Africa to Celebrate the End of Wild Poliovirus (but Not the End of Polio)

Africa to Celebrate the End of Wild Poliovirus (but Not the End of Polio)

Africa to Celebrate the End of Wild Poliovirus (but Not the End of Polio)

Africa to Celebrate the End of Wild Poliovirus (but Not the End of Polio)

But say some children did not get the message that day, or their parents distrusted the vaccine and kept them home, or the vaccinators had to leave early. If any stool from vaccinated children contaminates local drinking water — or even a puddle that a child might splash in and then ingest — the virus can immunize other children, too.

Very rarely, however, the vaccine virus can mutate back into something resembling the wild kind. If that “vaccine-derived” mutant form keeps spreading because nearby villages are not fully vaccinated, it can, in a few cases — about one infection in 200 — paralyze a victim.

The name of that strain, circulating vaccine-derived poliovirus, gives the impression that it is contracted by being vaccinated. But that is not true.

“It’s not very well named, because it sounds like you get it from the vaccine,” said Heidi Larson, director of the Vaccine Confidence Project at the London School of Hygiene and Tropical Medicine. She added that there had been talk of altering the name to something less misleading, but that any change would probably take too long.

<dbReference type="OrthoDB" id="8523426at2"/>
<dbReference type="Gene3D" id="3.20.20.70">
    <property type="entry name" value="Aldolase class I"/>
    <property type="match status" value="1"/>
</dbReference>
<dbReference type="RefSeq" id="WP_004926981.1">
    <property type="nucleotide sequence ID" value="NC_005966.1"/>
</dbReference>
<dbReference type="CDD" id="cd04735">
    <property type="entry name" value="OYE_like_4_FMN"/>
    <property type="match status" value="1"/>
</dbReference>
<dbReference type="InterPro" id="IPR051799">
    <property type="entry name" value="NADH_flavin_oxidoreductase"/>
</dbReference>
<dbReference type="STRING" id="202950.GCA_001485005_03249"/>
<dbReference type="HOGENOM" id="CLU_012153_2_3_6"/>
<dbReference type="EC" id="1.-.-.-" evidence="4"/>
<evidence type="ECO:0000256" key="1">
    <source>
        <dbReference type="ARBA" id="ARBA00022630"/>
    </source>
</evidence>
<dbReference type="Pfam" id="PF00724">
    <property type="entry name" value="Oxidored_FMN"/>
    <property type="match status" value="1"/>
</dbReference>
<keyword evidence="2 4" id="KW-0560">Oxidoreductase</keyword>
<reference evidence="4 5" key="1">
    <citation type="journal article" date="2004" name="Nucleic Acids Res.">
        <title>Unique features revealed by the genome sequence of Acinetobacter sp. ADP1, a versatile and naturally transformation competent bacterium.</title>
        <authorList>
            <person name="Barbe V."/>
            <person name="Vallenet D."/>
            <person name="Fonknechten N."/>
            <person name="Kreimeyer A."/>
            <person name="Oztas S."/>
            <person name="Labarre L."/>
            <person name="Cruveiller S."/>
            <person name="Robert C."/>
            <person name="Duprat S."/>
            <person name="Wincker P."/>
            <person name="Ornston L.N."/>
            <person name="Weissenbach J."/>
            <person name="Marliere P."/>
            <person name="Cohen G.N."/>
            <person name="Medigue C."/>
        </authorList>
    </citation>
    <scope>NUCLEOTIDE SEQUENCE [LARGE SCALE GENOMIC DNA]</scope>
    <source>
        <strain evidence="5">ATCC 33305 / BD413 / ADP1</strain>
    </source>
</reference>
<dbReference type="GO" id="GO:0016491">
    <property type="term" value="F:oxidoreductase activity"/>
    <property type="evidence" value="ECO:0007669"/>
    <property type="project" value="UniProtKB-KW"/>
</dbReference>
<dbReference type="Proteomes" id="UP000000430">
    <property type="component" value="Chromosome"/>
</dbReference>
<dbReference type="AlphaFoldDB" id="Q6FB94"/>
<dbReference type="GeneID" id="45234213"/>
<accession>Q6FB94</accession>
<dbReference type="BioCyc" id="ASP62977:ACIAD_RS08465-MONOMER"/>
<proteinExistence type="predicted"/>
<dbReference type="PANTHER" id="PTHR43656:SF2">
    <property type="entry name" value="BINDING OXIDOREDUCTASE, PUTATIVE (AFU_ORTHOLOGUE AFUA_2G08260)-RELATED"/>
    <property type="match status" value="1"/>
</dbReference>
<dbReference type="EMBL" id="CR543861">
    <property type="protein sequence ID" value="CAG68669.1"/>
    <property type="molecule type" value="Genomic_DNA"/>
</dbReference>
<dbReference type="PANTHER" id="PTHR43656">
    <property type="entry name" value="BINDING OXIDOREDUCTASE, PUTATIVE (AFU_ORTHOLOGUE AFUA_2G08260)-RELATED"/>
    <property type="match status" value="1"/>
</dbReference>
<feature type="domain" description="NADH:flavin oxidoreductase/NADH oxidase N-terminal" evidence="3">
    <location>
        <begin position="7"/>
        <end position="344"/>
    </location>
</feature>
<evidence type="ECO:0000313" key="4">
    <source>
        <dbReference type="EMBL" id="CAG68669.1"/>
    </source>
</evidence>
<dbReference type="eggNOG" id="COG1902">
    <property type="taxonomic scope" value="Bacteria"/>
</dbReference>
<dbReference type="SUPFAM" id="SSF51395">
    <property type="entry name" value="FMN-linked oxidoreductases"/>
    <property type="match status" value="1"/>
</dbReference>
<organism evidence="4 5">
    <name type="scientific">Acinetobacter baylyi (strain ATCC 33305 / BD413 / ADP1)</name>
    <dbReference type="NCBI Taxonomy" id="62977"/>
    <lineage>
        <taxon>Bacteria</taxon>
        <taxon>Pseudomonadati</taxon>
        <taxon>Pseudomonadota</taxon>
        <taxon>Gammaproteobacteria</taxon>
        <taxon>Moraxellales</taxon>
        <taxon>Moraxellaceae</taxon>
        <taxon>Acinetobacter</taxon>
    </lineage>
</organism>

While there has been success in Africa, there has been an increase in cases of wild poliovirus since 2018 in Afghanistan and Pakistan, where vaccinators are threatened with violence, and often killed.

“We need to look immediately at the most difficult circumstances, the most disadvantaged people, the most vulnerable people, the hardest to reach people — because that’s where we end up with the struggles at the end,” said Dr. Moeti, the W.H.O. director for Africa.

There is a parallel to be drawn with the coronavirus pandemic, she said.

“Those people who have the hardest life circumstances for one reason or another are the worst affected in terms of the mortality due to Covid-19,” she said, “and we are learning this lesson repeatedly.”


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